But there are times when you want to take unnatural pictures. I have written about such examples previously. One way to take unnatural images, is to photograph outside of the visible light spectrum, usually infrared.
Back in the film days, you could buy specialist film which was sensitive to infrared light. Normally, you would combine this with a visible light blocking filters, somewhat confusingly referred to as "infrared filters", to put in front of the lens. These filters block the visible light you see with your own eyes, only letting through infrared light. That way, you can photograph outside of the colours that you can see yourself, for interesting effects. These filters usually have a cut-off wavelength of around 650nm or higher, see the illustration below.
With digital cameras, this is somewhat simpler. The sensor itself is able to see infrared light, so you can use the normal live view process to compose your image, and even use autofocus. However, virtually all digital cameras have a strong infrared blocking filter built in. This is to avoid stray infrared light hitting the sensor, which would reduce the contrast.
Some specialist digital cameras come without the infrared blocking filter, for example the newly announced infrared version of the Fujifilm XT1. This camera is "full spectrum", meaning that you must yourself add a visible light blocking filter to the front of the lens to achieve the infrared effect. However, at a price of US$1700, this camera is not for everyone.
A cheaper option is to take a digital camera you already have, and convert it. This can be done by third party companies, or, if you are adventurous and dexterous, you can do it yourself. In this article, I show you how to do this with the Nikon 1 S1, an old, basic Nikon 1 camera. Contrary to what you may expect, this camera is serviceable, and you can disassemble it to access the filter stack above the sensor.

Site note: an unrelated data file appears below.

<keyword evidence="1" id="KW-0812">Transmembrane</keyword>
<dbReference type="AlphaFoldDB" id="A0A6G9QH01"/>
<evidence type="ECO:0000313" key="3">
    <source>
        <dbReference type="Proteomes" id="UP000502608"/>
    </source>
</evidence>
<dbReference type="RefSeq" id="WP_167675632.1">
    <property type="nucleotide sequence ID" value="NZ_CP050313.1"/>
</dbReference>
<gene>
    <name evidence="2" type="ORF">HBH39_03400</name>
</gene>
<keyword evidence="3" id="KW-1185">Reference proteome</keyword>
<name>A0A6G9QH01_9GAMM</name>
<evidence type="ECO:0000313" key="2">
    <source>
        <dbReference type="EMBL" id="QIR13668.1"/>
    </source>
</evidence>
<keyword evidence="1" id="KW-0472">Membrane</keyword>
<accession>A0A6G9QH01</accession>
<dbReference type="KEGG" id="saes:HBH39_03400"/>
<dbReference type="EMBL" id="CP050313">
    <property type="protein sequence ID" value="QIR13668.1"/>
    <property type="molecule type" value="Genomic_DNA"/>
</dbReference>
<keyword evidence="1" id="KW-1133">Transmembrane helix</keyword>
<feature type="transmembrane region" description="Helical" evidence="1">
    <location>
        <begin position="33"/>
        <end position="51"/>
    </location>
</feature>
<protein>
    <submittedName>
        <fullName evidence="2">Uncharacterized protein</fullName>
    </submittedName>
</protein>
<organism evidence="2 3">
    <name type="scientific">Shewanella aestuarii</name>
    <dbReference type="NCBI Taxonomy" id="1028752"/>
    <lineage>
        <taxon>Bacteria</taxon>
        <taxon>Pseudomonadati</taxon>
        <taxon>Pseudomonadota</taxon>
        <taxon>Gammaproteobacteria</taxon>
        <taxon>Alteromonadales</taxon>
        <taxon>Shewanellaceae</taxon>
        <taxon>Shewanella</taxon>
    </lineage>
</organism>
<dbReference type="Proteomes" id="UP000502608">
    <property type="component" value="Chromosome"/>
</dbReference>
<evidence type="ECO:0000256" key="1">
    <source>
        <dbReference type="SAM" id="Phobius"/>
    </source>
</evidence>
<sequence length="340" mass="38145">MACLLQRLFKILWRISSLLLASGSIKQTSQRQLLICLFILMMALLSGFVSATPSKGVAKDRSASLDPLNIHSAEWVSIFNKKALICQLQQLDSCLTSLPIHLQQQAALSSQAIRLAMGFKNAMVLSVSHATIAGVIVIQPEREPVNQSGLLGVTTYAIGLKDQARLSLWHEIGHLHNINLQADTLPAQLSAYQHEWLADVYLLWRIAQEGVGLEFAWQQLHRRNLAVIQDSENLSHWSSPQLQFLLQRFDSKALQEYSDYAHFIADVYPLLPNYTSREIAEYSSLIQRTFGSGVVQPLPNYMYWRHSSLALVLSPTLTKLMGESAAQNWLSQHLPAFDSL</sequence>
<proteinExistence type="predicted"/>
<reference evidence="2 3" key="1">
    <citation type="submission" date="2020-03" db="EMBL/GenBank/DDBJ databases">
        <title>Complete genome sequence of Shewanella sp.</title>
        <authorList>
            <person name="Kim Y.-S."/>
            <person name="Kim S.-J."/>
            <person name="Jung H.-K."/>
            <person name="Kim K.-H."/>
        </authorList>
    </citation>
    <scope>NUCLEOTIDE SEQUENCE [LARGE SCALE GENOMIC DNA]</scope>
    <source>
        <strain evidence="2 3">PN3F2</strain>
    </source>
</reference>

Nikon 1 S1 with Nikon CX 10-30mm VR in orange(!). There is a 760nm cut off infrared filter attached using a 40.5mm to 46mm step up ring and a 46mm to 52mm step up ring.
To do the conversion, I bought a cheap set of instrument tools. This was sufficient to do the disassembly and re-assembly process.
Of course, there is a big risk that you damage the camera. You can even risk injuring yourself, if you touch the circuits related to the flash unit, which can carry a high voltage. So do this at your own risk!
See how I did it by watching this video:
Some comments, though. After removing the LCD screen, and the metal screen below, you get to the motherboard. The cables you need to disconnect before proceeding to remove the motherboard, are marked with a red ring.
I've set another orange ring around one cable: This is the one I did not disconnect when removing the motherboard. This resulted in the cable breaking! Luckily for me, this cable goes to the flash. While it could have been fun to test if the flash is compatible with infrared photography, it is not a huge loss for me to lose the flash. But when you do this process, please disconnect the cable before lifting up the motherboard.
When you come to the sensor unit, you'll see that there is one clear looking filter mounted at some distance from the sensor. It has a hot pink reflection when viewed at 45 degrees, consistent with common infrared blocking filters.